Many of you will, at some stage of your life, want to host and stream your own mp3 file of some sort. Some of you will want to host a podcast (egads! don’t do that on your own sever! Use a content distribution network or risk having your bandwidth devastated the minute you get popular…), link to a one-off interview or just link to a sound file you think is kind of cool.
There are options, of course. Services like the micro-blogging platform Tumblr support this feature natively. You could also use a free podcasting hosting service such Odeo. However, the true hard core amongst us all (you can spot them if you look – just follow the tell tale trail of corn chip crumbs and hints of wispy neck beards) will want to host their own sound files and damn the bandwidth consequences. If you are an apprentice hard core (don’t worry if you can’t grown a decent neck beard – I feel your pain, I really do), this post is for you.
I am going to make a few big assumptions:
- you have sufficient access to your own webserver to upload the mp3
- you actually have some sort of reason to do this (‘Because I can!’ is reason enough)
The file I have chosen to use as an example is 31 Ghosts IV (available under a Creative Commons 3.0 Attribution, Non-Commercial license).
Note: Please don’t link directly to my mp3 file for your own testing purposes or listening pleasure. My hosting services provider won’t appreciate it, and I could do without the excess usage bill. Thanks.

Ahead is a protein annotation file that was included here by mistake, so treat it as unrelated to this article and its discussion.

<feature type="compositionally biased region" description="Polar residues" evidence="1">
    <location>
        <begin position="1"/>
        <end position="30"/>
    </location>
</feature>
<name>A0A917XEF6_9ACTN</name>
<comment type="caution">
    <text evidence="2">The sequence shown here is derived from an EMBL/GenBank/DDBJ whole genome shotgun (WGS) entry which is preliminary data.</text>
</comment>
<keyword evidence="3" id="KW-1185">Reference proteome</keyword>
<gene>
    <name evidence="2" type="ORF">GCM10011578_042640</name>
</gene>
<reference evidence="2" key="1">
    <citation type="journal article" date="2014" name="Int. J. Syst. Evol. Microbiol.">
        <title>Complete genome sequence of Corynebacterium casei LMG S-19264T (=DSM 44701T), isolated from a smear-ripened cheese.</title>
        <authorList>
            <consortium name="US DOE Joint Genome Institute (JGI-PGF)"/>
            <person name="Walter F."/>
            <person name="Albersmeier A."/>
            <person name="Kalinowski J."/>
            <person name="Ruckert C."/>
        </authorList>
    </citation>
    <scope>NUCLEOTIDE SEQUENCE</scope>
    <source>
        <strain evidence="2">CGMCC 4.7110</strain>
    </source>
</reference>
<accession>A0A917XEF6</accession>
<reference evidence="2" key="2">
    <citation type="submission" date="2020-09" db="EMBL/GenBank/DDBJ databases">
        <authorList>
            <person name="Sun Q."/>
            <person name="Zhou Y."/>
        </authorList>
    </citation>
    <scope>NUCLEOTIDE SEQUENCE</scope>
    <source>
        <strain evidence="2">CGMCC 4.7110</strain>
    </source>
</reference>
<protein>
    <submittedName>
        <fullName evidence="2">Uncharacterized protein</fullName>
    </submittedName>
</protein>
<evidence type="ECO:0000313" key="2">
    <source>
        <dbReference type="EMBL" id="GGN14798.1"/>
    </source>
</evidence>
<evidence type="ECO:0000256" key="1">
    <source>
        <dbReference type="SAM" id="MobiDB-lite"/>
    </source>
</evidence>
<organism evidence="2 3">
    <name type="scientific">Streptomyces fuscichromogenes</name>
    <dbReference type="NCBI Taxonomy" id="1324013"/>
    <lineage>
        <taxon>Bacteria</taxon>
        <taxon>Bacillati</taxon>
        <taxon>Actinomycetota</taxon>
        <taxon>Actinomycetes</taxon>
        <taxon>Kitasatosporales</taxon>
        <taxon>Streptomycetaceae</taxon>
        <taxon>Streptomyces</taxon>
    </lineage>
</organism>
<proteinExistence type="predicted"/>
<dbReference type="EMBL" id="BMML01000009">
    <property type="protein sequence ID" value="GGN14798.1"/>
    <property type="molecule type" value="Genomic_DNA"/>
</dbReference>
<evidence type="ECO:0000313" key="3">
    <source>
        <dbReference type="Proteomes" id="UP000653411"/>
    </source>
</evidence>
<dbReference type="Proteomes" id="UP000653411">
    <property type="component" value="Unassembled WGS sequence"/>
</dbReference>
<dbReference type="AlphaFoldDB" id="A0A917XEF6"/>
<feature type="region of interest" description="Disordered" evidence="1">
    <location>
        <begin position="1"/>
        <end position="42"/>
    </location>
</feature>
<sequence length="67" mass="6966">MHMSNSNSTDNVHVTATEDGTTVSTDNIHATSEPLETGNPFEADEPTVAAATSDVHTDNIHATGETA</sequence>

Using Google Reader Flash Player
This method takes advantage of IFRAMES. IFRAMES have been the cause of a number of web browser vulnerabilities over the years (too many to link to – try this Google search for iframe vulnerabilities). However, don’t let that you stop you!
All you need to do is paste the following code into your site:
<iframe style="border: 1px solid rgb(170, 170, 170); width:400px; height: 27px;" id="musicPlayer" src="http://www.google.com/reader/ui/3247397568-audio-player.swf?audioUrl=XXXXX"> </iframe>
In the above code is the phrase “audioURL”. This is the sound file you want to link to. In my case, this is http://techwhimsy.com/31_Ghosts_IV.mp3. The code becomes:
<iframe style="border: 1px solid rgb(170, 170, 170); width:400px; height: 27px;" id="musicPlayer" src="http://www.google.com/reader/ui/3247397568-audio-player.swf?audioUrl=http://techwhimsy.com/31_Ghosts_IV.mp3"> </iframe>
The final result of the above code looks like this:
This may not work inside of Internet Explorer 7. I’m still investigating why this is the case. (Note, in checking back, I’ve had even more trouble. I have been unable to get this method of embedding Google Reader’s audio player to work in Internet Explorer 7 and FireFox 3. It does work in Chrome, Opera 9.5 and Safari 3).
As you can see, the Google Reader player has a minimalist interface – fast forward, play/pause, rewind, a ‘scrub’ function to skip directly to where you want to be in the song, a timer and a volume slider. It also has that slick, bubbly Google interface which can be a nice addition to a site that already has a minimalist aesthetic overall. There aren’t any extra features that you don’t need.
One downside is that the interface isn’t configurable at all. There doesn’t even appear to be anywhere in the code that you can fiddle around to change colours. This is not surprising as you are pulling the files for the flash player interface straight off the Google servers.
Google Reader isn’t the only option. In the coming weeks I will also look at how to use other hosted media players as well as a couple of options for hosting not just your own mp3s but your own media player as well.